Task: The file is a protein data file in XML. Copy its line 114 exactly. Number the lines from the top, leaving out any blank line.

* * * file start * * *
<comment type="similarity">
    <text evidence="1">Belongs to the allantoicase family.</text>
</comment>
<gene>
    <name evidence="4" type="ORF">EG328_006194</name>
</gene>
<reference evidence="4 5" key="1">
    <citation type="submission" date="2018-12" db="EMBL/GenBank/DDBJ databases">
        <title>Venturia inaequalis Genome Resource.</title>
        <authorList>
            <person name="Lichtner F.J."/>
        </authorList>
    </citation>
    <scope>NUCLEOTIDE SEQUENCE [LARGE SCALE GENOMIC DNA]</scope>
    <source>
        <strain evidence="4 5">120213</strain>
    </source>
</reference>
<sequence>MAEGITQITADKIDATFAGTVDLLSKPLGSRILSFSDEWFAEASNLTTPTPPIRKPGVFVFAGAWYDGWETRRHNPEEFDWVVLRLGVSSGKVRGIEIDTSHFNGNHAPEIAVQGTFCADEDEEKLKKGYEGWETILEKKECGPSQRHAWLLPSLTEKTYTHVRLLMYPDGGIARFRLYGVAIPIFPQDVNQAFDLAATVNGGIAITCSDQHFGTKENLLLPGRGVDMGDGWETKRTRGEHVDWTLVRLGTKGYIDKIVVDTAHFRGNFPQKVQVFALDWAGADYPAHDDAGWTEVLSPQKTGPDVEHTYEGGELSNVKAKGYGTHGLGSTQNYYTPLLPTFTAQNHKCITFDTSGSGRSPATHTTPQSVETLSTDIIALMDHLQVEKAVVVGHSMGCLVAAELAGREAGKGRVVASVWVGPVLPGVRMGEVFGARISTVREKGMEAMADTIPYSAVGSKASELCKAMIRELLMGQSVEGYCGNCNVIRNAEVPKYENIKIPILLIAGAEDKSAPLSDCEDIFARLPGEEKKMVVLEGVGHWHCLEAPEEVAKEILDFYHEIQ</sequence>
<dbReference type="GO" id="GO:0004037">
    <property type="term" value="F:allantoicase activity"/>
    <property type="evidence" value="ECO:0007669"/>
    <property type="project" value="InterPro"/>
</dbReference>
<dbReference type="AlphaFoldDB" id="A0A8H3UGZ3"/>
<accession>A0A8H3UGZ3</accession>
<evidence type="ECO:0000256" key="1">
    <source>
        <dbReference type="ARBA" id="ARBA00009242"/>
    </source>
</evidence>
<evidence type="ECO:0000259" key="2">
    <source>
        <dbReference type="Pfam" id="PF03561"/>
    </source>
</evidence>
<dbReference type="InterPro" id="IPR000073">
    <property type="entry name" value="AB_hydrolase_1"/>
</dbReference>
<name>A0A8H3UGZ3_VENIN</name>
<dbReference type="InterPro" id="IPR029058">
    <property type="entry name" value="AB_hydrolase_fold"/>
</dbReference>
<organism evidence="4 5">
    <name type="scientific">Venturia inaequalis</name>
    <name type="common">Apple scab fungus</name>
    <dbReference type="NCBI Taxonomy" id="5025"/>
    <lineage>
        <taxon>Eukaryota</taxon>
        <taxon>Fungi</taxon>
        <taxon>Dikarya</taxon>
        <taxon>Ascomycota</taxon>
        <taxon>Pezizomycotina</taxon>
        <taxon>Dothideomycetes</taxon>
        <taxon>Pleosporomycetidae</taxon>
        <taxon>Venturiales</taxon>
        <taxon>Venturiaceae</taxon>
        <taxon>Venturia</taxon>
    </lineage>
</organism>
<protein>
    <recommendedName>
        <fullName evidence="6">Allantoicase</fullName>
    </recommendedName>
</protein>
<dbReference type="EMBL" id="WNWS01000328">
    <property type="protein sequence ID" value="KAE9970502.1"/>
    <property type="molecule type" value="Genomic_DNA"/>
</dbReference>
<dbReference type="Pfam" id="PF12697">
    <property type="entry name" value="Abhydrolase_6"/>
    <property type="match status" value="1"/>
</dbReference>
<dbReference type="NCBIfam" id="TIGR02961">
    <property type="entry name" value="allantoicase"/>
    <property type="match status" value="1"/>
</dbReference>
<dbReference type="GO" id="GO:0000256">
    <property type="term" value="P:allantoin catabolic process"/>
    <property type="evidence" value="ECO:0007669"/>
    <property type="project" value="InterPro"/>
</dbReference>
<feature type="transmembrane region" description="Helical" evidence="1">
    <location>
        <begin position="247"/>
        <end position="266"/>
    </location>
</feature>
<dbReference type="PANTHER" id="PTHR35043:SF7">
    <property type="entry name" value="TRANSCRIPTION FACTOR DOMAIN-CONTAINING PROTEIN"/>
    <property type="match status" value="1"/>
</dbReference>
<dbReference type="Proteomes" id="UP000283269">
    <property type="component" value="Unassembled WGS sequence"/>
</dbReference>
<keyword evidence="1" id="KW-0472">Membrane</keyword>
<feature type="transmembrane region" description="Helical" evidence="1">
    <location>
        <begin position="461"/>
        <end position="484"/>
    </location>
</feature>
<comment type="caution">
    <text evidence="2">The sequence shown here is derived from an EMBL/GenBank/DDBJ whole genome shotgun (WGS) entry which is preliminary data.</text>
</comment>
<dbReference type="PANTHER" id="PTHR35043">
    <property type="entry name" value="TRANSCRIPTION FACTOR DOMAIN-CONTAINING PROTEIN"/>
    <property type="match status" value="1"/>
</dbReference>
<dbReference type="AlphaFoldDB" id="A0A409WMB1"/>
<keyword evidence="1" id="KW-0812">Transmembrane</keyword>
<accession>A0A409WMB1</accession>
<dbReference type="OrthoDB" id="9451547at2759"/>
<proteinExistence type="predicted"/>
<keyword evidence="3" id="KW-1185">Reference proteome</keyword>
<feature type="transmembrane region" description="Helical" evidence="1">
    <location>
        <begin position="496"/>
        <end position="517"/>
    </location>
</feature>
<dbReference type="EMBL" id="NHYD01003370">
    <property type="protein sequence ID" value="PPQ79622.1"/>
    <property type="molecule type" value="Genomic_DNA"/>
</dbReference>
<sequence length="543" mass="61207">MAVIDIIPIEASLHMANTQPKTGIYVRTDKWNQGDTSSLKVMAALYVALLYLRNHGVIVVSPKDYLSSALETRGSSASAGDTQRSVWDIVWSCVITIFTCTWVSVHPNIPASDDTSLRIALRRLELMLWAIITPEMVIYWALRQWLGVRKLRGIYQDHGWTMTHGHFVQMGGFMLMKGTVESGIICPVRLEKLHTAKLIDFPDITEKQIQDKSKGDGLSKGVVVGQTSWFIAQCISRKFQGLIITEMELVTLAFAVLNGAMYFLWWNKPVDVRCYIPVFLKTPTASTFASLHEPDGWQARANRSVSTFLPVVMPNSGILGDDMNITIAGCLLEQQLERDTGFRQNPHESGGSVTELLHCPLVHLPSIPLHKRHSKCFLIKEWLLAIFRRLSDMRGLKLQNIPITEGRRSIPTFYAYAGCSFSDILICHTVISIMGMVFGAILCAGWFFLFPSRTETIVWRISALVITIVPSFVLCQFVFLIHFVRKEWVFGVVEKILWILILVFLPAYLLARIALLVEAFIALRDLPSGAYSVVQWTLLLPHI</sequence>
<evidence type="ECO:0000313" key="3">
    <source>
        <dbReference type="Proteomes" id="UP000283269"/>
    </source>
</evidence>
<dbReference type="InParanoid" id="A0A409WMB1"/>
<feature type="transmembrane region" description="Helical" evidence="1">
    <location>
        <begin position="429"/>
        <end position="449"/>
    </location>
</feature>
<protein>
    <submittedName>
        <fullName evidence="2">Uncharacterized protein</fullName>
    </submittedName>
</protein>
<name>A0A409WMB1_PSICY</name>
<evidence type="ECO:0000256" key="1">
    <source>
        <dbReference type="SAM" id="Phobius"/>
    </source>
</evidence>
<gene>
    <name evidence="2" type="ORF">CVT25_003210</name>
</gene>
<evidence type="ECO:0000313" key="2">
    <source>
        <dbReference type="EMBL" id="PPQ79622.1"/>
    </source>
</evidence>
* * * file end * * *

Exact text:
<proteinExistence type="predicted"/>